very slowly, older you get faster
time appears to go bye bye.
Conclusion?
No such a thing as time.
What you think of as time
is only change.
Clocks measure change not time.
This sandbank is telling you
there ain't no God.

ON THE ROAD
Pick up car-killed creatures
along the highways
for the Centenarian's stew pot.
—birds of different feathers, coyotes, deer, porcupines, woodchucks,
squirrels, muskrats, beavers,
raccoons (many raccoons),
perhaps a bear cub,
and even a fisher cat.
Please, no skunks.
Add vegetables
from grocery store dumpsters
and compost piles,
an occasional noodle or grain,
herbs with 'h's" removed, and salt
(as Leo Lavoie used to say, not too much now).
The Octogenarian laughs and says,
“You and me, we’ve gone off the deep end.”
“Deep end? End of what?” The Centenarian seemed
to ponder his phrase.
Then he repeated, “Deep end, end deep.
How deep is deep,
how far the end,
and where do we go from there?”
Smacking his lips
as if tasting the words,
but of course it was only stew.

REINCARNATED WORDS FROM A DEAD LANGUAGE
They sat around the tiny table,
Octogenarian and Centenarian eating stew,
Cyborg Lass and Cyborg Lad sipping some kind
of herb tea concoction.
Who put the “h” in erb tea?
“Hiss, hess, hoss,” Dyslectic Cyborg Lad said, as if speaking to his handheld.
“What are you studying?” Centenarian asked. “The Latin language.” “When I was an altar boy, we used to speak Latin in church."
“So, you could teach me Latin,” said Dyslectic Cyborg Lad.
“Can't; they didn’t tell us what the words meant.
What do you know so far?”
“Not too much; I just started. Hiss, hess, hoss,
hew I us, hew I us, hew I us.”
Cyborg Lass put in her two cents worth,
“The correct pronunciation is hick, hike, hock,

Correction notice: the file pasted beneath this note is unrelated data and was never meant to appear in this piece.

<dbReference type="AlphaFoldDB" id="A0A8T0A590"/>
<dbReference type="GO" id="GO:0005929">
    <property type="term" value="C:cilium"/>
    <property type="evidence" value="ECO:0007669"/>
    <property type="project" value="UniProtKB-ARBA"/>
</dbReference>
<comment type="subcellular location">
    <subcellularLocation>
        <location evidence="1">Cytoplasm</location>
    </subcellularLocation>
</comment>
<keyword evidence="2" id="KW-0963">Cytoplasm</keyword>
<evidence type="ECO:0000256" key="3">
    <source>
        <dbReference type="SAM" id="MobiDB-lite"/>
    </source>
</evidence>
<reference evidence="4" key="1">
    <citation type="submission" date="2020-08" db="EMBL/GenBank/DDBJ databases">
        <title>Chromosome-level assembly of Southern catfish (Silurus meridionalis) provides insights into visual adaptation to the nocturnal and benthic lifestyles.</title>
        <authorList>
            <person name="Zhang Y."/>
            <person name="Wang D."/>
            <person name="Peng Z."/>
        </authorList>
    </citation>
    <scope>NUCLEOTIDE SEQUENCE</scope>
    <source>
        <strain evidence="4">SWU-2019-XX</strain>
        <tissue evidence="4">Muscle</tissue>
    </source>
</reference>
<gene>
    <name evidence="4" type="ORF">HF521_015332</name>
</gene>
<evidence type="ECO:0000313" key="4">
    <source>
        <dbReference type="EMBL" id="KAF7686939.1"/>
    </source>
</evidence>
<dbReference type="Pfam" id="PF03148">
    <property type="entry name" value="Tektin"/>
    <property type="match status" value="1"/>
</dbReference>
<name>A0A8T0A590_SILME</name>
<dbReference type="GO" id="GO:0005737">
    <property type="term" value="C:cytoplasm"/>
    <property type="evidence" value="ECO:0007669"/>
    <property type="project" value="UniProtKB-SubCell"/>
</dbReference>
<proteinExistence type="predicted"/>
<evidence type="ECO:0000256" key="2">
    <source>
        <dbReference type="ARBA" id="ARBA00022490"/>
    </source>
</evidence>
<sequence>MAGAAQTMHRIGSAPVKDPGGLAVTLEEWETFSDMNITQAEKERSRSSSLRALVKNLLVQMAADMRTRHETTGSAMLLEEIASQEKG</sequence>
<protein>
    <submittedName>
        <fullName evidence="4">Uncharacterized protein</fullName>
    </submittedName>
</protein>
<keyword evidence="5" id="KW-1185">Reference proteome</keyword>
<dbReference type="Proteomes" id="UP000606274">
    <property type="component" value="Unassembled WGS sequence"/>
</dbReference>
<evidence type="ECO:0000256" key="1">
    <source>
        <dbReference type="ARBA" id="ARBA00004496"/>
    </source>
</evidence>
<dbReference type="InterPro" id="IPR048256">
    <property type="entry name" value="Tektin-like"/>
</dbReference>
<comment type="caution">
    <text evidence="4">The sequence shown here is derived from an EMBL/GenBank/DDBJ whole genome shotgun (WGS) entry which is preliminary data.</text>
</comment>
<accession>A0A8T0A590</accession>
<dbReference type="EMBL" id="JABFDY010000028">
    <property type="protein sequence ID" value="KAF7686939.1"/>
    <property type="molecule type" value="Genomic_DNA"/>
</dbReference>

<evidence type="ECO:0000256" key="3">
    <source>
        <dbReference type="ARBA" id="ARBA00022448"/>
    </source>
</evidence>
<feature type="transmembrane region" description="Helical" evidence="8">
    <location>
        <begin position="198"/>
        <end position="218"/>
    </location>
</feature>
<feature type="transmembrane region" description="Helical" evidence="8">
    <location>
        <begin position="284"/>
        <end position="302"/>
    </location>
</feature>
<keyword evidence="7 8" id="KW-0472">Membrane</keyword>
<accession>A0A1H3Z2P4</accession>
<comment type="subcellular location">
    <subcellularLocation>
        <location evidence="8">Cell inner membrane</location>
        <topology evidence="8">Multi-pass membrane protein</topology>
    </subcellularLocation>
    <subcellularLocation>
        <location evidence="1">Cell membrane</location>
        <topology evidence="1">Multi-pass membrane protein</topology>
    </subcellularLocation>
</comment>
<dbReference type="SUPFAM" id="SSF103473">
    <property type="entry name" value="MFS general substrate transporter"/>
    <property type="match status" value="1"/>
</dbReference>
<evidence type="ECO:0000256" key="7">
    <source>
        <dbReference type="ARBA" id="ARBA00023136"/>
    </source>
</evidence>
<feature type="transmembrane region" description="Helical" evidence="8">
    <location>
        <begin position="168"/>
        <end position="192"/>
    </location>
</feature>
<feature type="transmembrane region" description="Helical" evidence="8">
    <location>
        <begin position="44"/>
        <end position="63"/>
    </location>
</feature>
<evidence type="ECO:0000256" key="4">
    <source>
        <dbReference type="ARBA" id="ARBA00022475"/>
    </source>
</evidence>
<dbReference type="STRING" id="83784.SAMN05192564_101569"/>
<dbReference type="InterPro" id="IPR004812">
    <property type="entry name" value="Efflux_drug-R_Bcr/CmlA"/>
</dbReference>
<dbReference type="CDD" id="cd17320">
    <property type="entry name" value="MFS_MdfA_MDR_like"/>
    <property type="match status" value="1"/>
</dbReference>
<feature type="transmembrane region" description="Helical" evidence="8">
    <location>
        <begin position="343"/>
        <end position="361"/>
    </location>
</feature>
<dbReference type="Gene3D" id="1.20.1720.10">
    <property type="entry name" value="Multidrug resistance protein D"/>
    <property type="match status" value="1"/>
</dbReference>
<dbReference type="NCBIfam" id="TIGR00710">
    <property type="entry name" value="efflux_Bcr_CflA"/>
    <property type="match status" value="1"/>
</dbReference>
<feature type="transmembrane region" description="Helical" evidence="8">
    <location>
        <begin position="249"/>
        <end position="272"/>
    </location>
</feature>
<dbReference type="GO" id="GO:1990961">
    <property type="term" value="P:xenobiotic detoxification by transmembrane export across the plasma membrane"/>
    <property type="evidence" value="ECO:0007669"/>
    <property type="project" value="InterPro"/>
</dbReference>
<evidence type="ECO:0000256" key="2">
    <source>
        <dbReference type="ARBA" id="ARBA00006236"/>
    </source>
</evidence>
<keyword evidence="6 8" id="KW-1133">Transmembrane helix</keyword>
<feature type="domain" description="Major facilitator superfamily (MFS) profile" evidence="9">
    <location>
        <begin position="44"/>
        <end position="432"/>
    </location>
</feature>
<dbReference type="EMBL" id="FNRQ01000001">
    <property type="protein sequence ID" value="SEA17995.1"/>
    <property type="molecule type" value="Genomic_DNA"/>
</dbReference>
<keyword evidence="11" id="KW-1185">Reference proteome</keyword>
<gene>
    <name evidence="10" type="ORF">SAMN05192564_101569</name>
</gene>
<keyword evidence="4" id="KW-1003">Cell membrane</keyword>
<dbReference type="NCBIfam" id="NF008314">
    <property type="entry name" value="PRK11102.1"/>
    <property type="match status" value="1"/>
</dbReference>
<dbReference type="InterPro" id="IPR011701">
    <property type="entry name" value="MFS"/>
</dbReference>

whoweeus, whoweeus, whoweeus,”
I think huius subs for Julius,
like Julius Caesar who
conquered much of the known world.”
“He was probably compensating for his sissy name,” Octogenarian said.
Centenarian turned to Dyslectic Lad,
“Me and Octogenarian, we’re hicks, so that’s the hick part.
Hike could be like when you’re playing
football and the quarterback says ‘hike,’
or maybe it’s like take a hike,
and hock is like you leave something
at a pawn shop."
"Hock could also be a hunk of spit," Octogenarian said. He winked at Cyborg Lass
to confirm his humor.
“Put them together,” Cyborg Lass winked back, “hick, hike, hock could be translated as ‘Country boy pawns his football.’”
“Wouldn’t that be hick, hock, hike?” Dyslectic Lad asked.
“By gosh, you’re right,” Centenarian said.

RE IN CAR NATION
Octogenarian loved the startling shapes,
textures brought on by time,
paint losing struggle with air,
incursions of plant life
in the crannies of stressed
and distressed metal,
patterns and play of light
made by smashed glass,
the fading from something to nothing,
the aura of the former owners
glowing in a half halo
around the junk cars.
What is it about you, Octogenarian?
I like rust, I like dead end streets,
I like a break
in a Jack Landry curve ball,
I like cracks in the pavement.
So what? You hurt people, too.
My loved ones mainly,
though not on purpose.
But you hurt them.
What can I say about that?
You can say,
there's humanity in a mistake;
there's entertainment in guess work;
and hope is a four-letter word.
Yeah, well, I can say c-o-r-n-y
adds up to five letters, so what?

ROAD TRIP NOTE
First day on the road is an up day.
Octogenarian is excited and optimistic.
Day two belongs to Voice.
Remember how you betrayed your last daughter …
and so forth through piles of miles.
On day three distance substitutes
for memory
and Voice goes silent.
All Octogenarian knows is the road.
The trip begins.

NICE PLACE, NOT FOR ME
Octogenarian liked the isolation,
liked the lazy lagoon,
liked the fishing boats
in their little water cubbies
in the man-made harbor,
liked his fellow retirees,
their pauses before thought,
liked the red fish served breaded
and cooked in boiling oil.
With his Social Security check,
the small retirement buckaroos
he and Wife had saved, and the dough
from the sale of his Darby property
he could get a nice mobile home
here in the local trailer park
and maybe, just maybe,
have enough left over to buy a boat.
Imagine that—a boat
for local ocean travel.
Octogenarian could see himself working
part time repairing boat motors.
Catching red fish. Musing.
Eating the local oranges
that grew on trees.
Imagine that—oranges grow
on trees in South Texas.
Pick your orange from a tree